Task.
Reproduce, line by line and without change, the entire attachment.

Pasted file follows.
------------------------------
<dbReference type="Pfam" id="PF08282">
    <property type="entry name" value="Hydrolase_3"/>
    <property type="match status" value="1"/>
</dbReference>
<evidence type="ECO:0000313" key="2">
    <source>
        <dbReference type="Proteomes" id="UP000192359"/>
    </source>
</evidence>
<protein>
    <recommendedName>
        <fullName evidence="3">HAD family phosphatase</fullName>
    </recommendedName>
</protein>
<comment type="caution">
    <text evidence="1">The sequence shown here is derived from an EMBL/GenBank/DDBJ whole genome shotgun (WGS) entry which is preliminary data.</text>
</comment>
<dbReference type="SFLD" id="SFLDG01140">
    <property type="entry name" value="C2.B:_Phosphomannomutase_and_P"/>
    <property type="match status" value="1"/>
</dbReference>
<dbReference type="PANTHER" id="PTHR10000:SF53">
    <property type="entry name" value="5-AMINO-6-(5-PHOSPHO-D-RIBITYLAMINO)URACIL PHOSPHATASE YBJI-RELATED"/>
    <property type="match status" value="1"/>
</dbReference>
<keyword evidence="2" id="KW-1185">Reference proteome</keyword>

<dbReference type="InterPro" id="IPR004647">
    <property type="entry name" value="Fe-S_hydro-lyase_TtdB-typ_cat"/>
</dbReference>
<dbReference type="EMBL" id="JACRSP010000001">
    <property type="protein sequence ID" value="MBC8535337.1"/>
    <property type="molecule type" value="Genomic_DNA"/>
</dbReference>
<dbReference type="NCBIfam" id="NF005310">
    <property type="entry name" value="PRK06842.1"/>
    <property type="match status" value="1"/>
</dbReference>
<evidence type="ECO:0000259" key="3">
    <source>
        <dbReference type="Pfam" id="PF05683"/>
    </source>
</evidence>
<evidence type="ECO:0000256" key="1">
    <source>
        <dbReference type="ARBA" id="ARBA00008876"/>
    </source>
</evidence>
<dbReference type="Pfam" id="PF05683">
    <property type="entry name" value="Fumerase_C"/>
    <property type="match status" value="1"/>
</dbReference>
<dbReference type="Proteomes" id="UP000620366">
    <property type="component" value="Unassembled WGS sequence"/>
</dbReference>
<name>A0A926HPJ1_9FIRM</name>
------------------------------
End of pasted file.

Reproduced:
<dbReference type="Pfam" id="PF08282">
    <property type="entry name" value="Hydrolase_3"/>
    <property type="match status" value="1"/>
</dbReference>
<evidence type="ECO:0000313" key="2">
    <source>
        <dbReference type="Proteomes" id="UP000192359"/>
    </source>
</evidence>
<protein>
    <recommendedName>
        <fullName evidence="3">HAD family phosphatase</fullName>
    </recommendedName>
</protein>
<comment type="caution">
    <text evidence="1">The sequence shown here is derived from an EMBL/GenBank/DDBJ whole genome shotgun (WGS) entry which is preliminary data.</text>
</comment>
<dbReference type="SFLD" id="SFLDG01140">
    <property type="entry name" value="C2.B:_Phosphomannomutase_and_P"/>
    <property type="match status" value="1"/>
</dbReference>
<dbReference type="PANTHER" id="PTHR10000:SF53">
    <property type="entry name" value="5-AMINO-6-(5-PHOSPHO-D-RIBITYLAMINO)URACIL PHOSPHATASE YBJI-RELATED"/>
    <property type="match status" value="1"/>
</dbReference>
<keyword evidence="2" id="KW-1185">Reference proteome</keyword>

<dbReference type="InterPro" id="IPR004647">
    <property type="entry name" value="Fe-S_hydro-lyase_TtdB-typ_cat"/>
</dbReference>
<dbReference type="EMBL" id="JACRSP010000001">
    <property type="protein sequence ID" value="MBC8535337.1"/>
    <property type="molecule type" value="Genomic_DNA"/>
</dbReference>
<dbReference type="NCBIfam" id="NF005310">
    <property type="entry name" value="PRK06842.1"/>
    <property type="match status" value="1"/>
</dbReference>
<evidence type="ECO:0000259" key="3">
    <source>
        <dbReference type="Pfam" id="PF05683"/>
    </source>
</evidence>
<evidence type="ECO:0000256" key="1">
    <source>
        <dbReference type="ARBA" id="ARBA00008876"/>
    </source>
</evidence>
<dbReference type="Pfam" id="PF05683">
    <property type="entry name" value="Fumerase_C"/>
    <property type="match status" value="1"/>
</dbReference>
<dbReference type="Proteomes" id="UP000620366">
    <property type="component" value="Unassembled WGS sequence"/>
</dbReference>
<name>A0A926HPJ1_9FIRM</name>